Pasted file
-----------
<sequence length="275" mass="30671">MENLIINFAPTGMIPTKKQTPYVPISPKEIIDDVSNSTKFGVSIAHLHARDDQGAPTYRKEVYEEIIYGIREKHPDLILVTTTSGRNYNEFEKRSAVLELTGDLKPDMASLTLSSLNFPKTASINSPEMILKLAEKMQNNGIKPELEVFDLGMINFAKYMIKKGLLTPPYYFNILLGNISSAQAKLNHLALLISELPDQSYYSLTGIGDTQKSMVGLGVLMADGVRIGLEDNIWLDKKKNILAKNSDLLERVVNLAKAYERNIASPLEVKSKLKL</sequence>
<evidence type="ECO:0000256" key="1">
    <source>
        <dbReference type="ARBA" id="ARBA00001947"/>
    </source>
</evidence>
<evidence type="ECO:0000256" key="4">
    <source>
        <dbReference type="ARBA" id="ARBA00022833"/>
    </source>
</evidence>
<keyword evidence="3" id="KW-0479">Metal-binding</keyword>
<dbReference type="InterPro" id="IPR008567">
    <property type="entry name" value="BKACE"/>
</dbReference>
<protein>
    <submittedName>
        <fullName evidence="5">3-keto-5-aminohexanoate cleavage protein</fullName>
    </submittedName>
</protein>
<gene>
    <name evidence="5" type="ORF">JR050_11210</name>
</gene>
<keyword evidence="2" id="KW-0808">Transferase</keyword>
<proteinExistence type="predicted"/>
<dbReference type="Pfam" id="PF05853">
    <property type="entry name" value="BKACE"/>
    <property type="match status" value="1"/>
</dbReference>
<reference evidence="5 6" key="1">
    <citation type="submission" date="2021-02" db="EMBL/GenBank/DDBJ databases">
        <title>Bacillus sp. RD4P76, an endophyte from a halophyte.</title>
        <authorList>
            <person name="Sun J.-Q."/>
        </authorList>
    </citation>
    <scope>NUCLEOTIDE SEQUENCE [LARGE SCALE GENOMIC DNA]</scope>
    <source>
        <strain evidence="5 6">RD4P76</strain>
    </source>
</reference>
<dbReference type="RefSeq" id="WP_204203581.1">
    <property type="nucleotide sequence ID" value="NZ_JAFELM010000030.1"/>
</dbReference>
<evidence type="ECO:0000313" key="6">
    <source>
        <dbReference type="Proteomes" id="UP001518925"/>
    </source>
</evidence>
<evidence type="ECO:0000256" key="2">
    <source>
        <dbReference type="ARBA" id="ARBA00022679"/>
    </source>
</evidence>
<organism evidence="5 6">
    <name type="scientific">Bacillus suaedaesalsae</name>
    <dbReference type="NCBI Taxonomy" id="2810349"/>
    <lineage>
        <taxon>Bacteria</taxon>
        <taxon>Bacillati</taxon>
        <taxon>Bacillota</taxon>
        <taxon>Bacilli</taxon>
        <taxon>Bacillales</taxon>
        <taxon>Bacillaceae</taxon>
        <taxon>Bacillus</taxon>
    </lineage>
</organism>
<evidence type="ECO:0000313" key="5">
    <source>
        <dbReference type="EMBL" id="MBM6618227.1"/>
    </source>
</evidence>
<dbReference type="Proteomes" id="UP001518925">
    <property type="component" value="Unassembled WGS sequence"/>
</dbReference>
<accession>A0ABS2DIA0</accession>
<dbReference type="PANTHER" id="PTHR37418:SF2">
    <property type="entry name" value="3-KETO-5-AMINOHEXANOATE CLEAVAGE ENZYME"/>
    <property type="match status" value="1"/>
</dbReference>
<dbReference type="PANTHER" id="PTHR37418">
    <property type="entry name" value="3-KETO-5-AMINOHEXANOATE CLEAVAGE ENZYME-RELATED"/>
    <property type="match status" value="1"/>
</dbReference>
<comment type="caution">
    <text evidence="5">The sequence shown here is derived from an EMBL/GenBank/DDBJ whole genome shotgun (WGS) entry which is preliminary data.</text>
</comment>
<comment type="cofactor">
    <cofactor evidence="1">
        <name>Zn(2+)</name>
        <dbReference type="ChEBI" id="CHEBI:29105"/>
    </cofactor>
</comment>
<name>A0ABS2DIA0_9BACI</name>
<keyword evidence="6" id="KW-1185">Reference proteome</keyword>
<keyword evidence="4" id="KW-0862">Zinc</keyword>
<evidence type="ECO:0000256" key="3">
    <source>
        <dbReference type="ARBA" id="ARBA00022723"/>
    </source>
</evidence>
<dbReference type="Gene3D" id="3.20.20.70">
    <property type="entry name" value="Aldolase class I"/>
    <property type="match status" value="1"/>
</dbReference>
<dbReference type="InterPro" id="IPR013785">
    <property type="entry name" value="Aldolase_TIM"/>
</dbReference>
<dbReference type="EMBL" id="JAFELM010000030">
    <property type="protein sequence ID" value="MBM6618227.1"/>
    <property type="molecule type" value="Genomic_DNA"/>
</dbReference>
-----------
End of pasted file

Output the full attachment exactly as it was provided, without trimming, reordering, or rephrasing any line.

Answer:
<sequence length="275" mass="30671">MENLIINFAPTGMIPTKKQTPYVPISPKEIIDDVSNSTKFGVSIAHLHARDDQGAPTYRKEVYEEIIYGIREKHPDLILVTTTSGRNYNEFEKRSAVLELTGDLKPDMASLTLSSLNFPKTASINSPEMILKLAEKMQNNGIKPELEVFDLGMINFAKYMIKKGLLTPPYYFNILLGNISSAQAKLNHLALLISELPDQSYYSLTGIGDTQKSMVGLGVLMADGVRIGLEDNIWLDKKKNILAKNSDLLERVVNLAKAYERNIASPLEVKSKLKL</sequence>
<evidence type="ECO:0000256" key="1">
    <source>
        <dbReference type="ARBA" id="ARBA00001947"/>
    </source>
</evidence>
<evidence type="ECO:0000256" key="4">
    <source>
        <dbReference type="ARBA" id="ARBA00022833"/>
    </source>
</evidence>
<keyword evidence="3" id="KW-0479">Metal-binding</keyword>
<dbReference type="InterPro" id="IPR008567">
    <property type="entry name" value="BKACE"/>
</dbReference>
<protein>
    <submittedName>
        <fullName evidence="5">3-keto-5-aminohexanoate cleavage protein</fullName>
    </submittedName>
</protein>
<gene>
    <name evidence="5" type="ORF">JR050_11210</name>
</gene>
<keyword evidence="2" id="KW-0808">Transferase</keyword>
<proteinExistence type="predicted"/>
<dbReference type="Pfam" id="PF05853">
    <property type="entry name" value="BKACE"/>
    <property type="match status" value="1"/>
</dbReference>
<reference evidence="5 6" key="1">
    <citation type="submission" date="2021-02" db="EMBL/GenBank/DDBJ databases">
        <title>Bacillus sp. RD4P76, an endophyte from a halophyte.</title>
        <authorList>
            <person name="Sun J.-Q."/>
        </authorList>
    </citation>
    <scope>NUCLEOTIDE SEQUENCE [LARGE SCALE GENOMIC DNA]</scope>
    <source>
        <strain evidence="5 6">RD4P76</strain>
    </source>
</reference>
<dbReference type="RefSeq" id="WP_204203581.1">
    <property type="nucleotide sequence ID" value="NZ_JAFELM010000030.1"/>
</dbReference>
<evidence type="ECO:0000313" key="6">
    <source>
        <dbReference type="Proteomes" id="UP001518925"/>
    </source>
</evidence>
<evidence type="ECO:0000256" key="2">
    <source>
        <dbReference type="ARBA" id="ARBA00022679"/>
    </source>
</evidence>
<organism evidence="5 6">
    <name type="scientific">Bacillus suaedaesalsae</name>
    <dbReference type="NCBI Taxonomy" id="2810349"/>
    <lineage>
        <taxon>Bacteria</taxon>
        <taxon>Bacillati</taxon>
        <taxon>Bacillota</taxon>
        <taxon>Bacilli</taxon>
        <taxon>Bacillales</taxon>
        <taxon>Bacillaceae</taxon>
        <taxon>Bacillus</taxon>
    </lineage>
</organism>
<evidence type="ECO:0000313" key="5">
    <source>
        <dbReference type="EMBL" id="MBM6618227.1"/>
    </source>
</evidence>
<dbReference type="Proteomes" id="UP001518925">
    <property type="component" value="Unassembled WGS sequence"/>
</dbReference>
<accession>A0ABS2DIA0</accession>
<dbReference type="PANTHER" id="PTHR37418:SF2">
    <property type="entry name" value="3-KETO-5-AMINOHEXANOATE CLEAVAGE ENZYME"/>
    <property type="match status" value="1"/>
</dbReference>
<dbReference type="PANTHER" id="PTHR37418">
    <property type="entry name" value="3-KETO-5-AMINOHEXANOATE CLEAVAGE ENZYME-RELATED"/>
    <property type="match status" value="1"/>
</dbReference>
<comment type="caution">
    <text evidence="5">The sequence shown here is derived from an EMBL/GenBank/DDBJ whole genome shotgun (WGS) entry which is preliminary data.</text>
</comment>
<comment type="cofactor">
    <cofactor evidence="1">
        <name>Zn(2+)</name>
        <dbReference type="ChEBI" id="CHEBI:29105"/>
    </cofactor>
</comment>
<name>A0ABS2DIA0_9BACI</name>
<keyword evidence="6" id="KW-1185">Reference proteome</keyword>
<keyword evidence="4" id="KW-0862">Zinc</keyword>
<evidence type="ECO:0000256" key="3">
    <source>
        <dbReference type="ARBA" id="ARBA00022723"/>
    </source>
</evidence>
<dbReference type="Gene3D" id="3.20.20.70">
    <property type="entry name" value="Aldolase class I"/>
    <property type="match status" value="1"/>
</dbReference>
<dbReference type="InterPro" id="IPR013785">
    <property type="entry name" value="Aldolase_TIM"/>
</dbReference>
<dbReference type="EMBL" id="JAFELM010000030">
    <property type="protein sequence ID" value="MBM6618227.1"/>
    <property type="molecule type" value="Genomic_DNA"/>
</dbReference>